Maximum prices for prescription medications fell on December 2 by an average of
three percent, the Health Ministry announced on Monday.
factors were changes in exchange rates and their declines in drug prices in
certain countries. The trend was kept despite the increase in Israel’s
value-added tax this year.
In the past three years, medication prices
have declined by a total of 24%. Deputy Health Minister Ya’acov Litzman welcomed
the decline and said that supervision and setting maximum drug prices were very
important, as they constituted a basis for calculation of copayments and
protected the public, who need prescription medicines. He added there was still
room for more reductions in drug price.
The ministry said it has issued
new regulations on the size of drug packages to prevent pharmaceutical companies
from reducing the amount of pills inside, which increases the cost of
medications for consumers.
Meanwhile, a survey conducted by the polling
company Market Watch last week has found that only half of Israelis take all the
medications prescribed by their doctor. The survey, conducted among more than
500 respondents aged 18 and over from across the country, was taken for this
week’s Hebrew University-Hadassah Medical School conference marking the 60th
anniversary of the first graduating class.
The survey also found that 70%
of respondents seek out preliminary information about their illness before
seeing their doctor; and 40% of respondents (especially among people over 45)
cited doctors’ level of expertise as the main factor affecting their decision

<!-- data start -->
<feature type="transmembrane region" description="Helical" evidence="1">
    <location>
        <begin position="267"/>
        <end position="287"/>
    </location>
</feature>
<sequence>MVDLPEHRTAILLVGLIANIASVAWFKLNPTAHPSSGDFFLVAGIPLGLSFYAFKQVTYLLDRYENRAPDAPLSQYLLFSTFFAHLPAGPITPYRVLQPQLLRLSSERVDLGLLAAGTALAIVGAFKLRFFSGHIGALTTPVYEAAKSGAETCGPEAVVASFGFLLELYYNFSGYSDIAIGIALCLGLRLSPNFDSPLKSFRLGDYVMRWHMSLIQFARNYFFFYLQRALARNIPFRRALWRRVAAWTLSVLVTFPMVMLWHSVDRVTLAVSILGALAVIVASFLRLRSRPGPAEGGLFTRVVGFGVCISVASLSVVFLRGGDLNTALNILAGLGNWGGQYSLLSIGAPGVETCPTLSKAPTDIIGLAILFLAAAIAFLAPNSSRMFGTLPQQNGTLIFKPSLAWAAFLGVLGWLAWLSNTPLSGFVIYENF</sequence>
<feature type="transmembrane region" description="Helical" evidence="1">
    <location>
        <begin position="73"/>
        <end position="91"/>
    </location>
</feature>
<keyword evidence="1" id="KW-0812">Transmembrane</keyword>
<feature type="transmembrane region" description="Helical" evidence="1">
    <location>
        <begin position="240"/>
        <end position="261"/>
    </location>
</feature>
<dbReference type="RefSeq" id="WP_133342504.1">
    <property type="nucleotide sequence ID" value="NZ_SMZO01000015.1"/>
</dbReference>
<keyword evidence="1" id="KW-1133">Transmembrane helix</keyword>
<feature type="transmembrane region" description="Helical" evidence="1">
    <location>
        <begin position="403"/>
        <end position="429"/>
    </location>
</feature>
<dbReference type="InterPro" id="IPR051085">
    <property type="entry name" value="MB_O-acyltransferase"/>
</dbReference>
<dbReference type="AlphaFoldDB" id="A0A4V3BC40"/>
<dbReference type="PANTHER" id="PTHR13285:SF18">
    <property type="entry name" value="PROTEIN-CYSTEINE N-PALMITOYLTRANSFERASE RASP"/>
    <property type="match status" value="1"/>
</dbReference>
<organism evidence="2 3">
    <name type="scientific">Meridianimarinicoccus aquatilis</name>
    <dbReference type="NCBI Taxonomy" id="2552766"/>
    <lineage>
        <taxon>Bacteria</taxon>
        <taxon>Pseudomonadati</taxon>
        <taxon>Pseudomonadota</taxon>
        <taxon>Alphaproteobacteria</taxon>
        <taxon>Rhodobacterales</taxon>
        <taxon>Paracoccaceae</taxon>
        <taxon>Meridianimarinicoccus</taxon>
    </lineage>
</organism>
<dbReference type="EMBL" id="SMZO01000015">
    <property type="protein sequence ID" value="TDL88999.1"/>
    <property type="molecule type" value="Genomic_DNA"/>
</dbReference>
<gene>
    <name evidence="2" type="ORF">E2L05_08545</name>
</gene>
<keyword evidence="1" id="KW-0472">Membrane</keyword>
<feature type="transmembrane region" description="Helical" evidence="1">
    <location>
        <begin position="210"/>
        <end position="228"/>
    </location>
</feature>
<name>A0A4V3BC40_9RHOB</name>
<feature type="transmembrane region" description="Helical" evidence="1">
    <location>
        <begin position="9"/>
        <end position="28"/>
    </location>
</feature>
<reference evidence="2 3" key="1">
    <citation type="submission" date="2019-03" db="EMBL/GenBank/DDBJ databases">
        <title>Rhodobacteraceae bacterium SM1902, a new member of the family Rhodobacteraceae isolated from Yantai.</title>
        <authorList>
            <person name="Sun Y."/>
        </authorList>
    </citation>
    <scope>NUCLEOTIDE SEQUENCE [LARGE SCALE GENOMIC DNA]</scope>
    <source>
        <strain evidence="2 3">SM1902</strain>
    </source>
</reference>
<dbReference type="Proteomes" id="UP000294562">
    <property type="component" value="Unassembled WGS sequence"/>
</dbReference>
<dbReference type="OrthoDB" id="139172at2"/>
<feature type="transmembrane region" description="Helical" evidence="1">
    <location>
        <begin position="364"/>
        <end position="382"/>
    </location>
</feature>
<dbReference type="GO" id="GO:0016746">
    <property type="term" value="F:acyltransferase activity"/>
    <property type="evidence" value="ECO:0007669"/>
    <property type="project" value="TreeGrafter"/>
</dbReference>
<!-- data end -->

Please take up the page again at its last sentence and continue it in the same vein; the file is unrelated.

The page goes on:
about which doctor to see. Twenty percent of respondents cited doctors’ level of
availability as the main factor affecting which doctor they see, while 20% cited
geographic proximity as the most important factor.
Sixty percent of
respondents carry out all the tests prescribed by their doctor, while 4% do not
undergo any of the tests.
Five percent of patients don’t take any of the
prescribed drugs, and 82% of respondents are not afraid to go to the
“Our survey indicates that in the 21st century, an era of rapid
communication and easily available information, the medical profession is even
more challenging,” said Prof.
Eran Leitersdorf, dean of the Hebrew
University Faculty of Medicine.
“The school bears a heavy responsibility
regarding training physicians of the future while implementing the vast
knowledge accumulated in accordance with the objectives of the State of Israel
in the fields of medicine and biomedical science.”
Drenger, head of the alumni group at the medical school, said “the fact that
only 50% of the population take all their prescribed drugs is alarming and is
due in part to the fact that people cannot afford the drugs they
“The state must act to increase the national health expenditure so
that people can get the medical treatment they need and fulfill this basic
right,” he said.